There are four road bike climbs that stand alone as the most famous and storied in cycling - Alpe d'Huez, Col du Tourmalet, Passo dello Stelvio and Mont Ventoux. Below is a map of the location of these climbs - click on the "detail" button top right of the map to access a spreadsheet that shows all relevant detail for the climbs and permits you to sort the climbs by distrance, difficulty, elevation gained, etc.
Alpe d’Huez - top left and center
Passo dello Stelvio - top right
Col du Tourmalet - bottom right
Mont Ventoux - bottom left
The world’s 4 most famous bike climbs (in our opinion) are:
Our website is founded on objectivity - we use a formula to rank climbs. While one can argue that the formula could be different, there is no disputing that our formula is independent of subjectivity and personal bias. Thus, when we offer an opinion regarding The Most Famous Climbs in the World, we stray from our core value. However, there are four climbs in the world where we voluntarily ignore our dispassionate approach. So, in our opinion, the four most famous bike climbs in the world are:
#1 - By a good bit . . . Alpe d’Huez
The undeniable front runner -- 29 summit finishes in the TdF (1952-2013; returning 2018).
Known as the “Hollywood Climb” when included in the Tour de France (29 times since 1976) it is always the stage finish (except for the first of 2 in a day - 2013 - see below for more detail). Alpe d’Huez is to cycling as the Indy 500 is to motor racing, St. Andrews to golf, Fenway to baseball, Wembley Stadium to football, Wimbledon is to tennis and so on. This could be the most famous and well known of any sporting venue and certainly the most famous in cycling.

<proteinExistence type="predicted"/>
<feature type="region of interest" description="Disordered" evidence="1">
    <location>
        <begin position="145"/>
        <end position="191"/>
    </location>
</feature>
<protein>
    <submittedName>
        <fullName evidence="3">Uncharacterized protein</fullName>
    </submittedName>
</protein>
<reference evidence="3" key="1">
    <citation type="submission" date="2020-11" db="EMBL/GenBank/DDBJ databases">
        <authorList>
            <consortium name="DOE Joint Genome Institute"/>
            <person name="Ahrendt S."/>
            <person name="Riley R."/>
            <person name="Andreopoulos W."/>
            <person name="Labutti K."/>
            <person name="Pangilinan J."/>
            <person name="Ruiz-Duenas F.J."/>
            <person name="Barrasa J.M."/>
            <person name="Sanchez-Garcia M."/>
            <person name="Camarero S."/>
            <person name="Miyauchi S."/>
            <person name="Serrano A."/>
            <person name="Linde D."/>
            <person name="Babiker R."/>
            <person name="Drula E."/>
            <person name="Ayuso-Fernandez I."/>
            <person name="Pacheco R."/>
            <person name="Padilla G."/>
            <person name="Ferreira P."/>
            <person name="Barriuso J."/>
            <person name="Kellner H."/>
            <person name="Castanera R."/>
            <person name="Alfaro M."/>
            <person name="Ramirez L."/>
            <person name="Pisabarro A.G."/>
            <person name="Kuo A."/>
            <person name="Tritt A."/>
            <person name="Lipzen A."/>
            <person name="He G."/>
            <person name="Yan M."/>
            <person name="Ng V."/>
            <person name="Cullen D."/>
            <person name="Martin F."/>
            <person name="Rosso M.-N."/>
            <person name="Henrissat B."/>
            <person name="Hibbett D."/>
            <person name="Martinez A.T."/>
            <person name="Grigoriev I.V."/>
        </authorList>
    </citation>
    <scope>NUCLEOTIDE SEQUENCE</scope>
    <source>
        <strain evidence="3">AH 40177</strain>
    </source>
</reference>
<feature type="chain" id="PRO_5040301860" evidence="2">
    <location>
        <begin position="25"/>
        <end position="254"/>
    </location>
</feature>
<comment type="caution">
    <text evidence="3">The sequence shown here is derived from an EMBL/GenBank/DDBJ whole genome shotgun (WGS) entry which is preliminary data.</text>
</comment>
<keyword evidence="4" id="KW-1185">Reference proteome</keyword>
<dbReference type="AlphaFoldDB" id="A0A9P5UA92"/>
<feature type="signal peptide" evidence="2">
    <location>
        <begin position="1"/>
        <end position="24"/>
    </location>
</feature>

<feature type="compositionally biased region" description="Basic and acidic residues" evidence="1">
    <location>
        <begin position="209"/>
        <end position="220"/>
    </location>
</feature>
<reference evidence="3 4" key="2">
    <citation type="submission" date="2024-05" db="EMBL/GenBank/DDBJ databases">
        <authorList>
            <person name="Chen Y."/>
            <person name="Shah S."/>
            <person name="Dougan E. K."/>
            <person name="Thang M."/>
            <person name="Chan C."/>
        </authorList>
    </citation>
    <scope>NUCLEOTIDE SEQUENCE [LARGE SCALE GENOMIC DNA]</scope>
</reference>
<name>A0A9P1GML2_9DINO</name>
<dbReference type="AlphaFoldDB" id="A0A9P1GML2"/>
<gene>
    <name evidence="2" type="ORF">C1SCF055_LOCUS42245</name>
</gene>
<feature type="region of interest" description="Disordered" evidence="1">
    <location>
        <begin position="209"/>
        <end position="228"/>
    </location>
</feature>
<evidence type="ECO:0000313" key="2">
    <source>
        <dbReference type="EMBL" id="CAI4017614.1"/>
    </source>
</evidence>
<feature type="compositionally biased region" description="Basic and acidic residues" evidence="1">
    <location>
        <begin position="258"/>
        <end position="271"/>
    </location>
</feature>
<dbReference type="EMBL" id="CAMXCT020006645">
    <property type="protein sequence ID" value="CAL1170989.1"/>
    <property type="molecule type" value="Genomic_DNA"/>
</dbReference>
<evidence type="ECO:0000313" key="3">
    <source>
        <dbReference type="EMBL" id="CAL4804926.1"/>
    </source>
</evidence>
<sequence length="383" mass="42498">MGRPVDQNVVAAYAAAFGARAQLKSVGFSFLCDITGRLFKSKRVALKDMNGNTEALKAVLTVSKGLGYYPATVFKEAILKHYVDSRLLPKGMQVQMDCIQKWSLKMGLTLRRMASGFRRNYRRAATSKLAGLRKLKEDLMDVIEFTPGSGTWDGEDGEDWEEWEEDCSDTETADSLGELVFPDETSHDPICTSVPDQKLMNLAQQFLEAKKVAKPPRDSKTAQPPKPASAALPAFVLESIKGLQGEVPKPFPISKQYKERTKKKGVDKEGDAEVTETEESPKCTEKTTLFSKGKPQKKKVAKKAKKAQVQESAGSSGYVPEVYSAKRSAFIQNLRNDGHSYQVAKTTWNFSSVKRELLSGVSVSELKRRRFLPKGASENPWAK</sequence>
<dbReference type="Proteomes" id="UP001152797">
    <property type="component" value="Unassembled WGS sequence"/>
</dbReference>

Photo clockwise from top left:
Start; Turn 21 (first turn); Turn 1 (last turn); finish; Turn 1 (center).
It’s the turns, not the finish, that makes this The Most Famous Climb in the World.
Hairpin 21 is the first hairpin on the climb and #1 is the last.
Dutch Corner is where cycling fans from the Netherlands congregate on the day the Tour de France comes to Alpe d’Huez for its inevitable exciting mountain top finish. On this day and at this hairpin, the air is filled with loud European music, the smell of barbeque, and sounds of some of the greatest cycling fans in the world. The tradition originates with Joop Zoetemeik who in 1976 became the first Dutchman to win the Alpe d’Huez stage. Thereafter, Dutch riders won the next seven of twelve Alpe d’Huez finishes, but have not done so since Gert-Jan Theunisse in 1989 (Joop Zoetemelk 1976, 1979; Hennie Kuiper 1977, 1978; Peter Winnen 1981, 1983; Steven Rooks 1988 and Gert-Jan Theunisse 1989).
Joop Zoetemelk wins Alpe d’Huez stage18, 1979 (Hinault chases)
Photo - Scanseb / Pinetrest - Raffaele Spiazzi
#2 - Col du Tourmalet
Featured in the Tour de France 83 times from 1910-2019.
3 TdF stage finishes: 1974, 2010, 2019.
No other climb has been featured more in the greatest of all bicycle races. Thus, there really should be little objection to Col du Tourmalet being included in our #2 spot of the world’s most famous climbs.
Summit of Tourmalet from above on south side.
Photos at the col.
Tourmalet has a rich TdF history that began with its very first appearance in The Tour. The legendary TdF organizer, Henri Desgrance had decided to include Tourmalet in the 1910 tour. The first rider over Col du Tourmalet on July 21, 1910 was eventual 1910 tour winner frenchman Octave Lapize. The fact that Lapize unleashed on tour organizers as he reached the pass is not disputed -- what he said, however, is variously reported as either some or all of the following: “murderers,” “assassins,” and/or “criminals.” Sadly, Lapize was to die seven years later from injuries sustained when his fighter plane was shot down during WWI.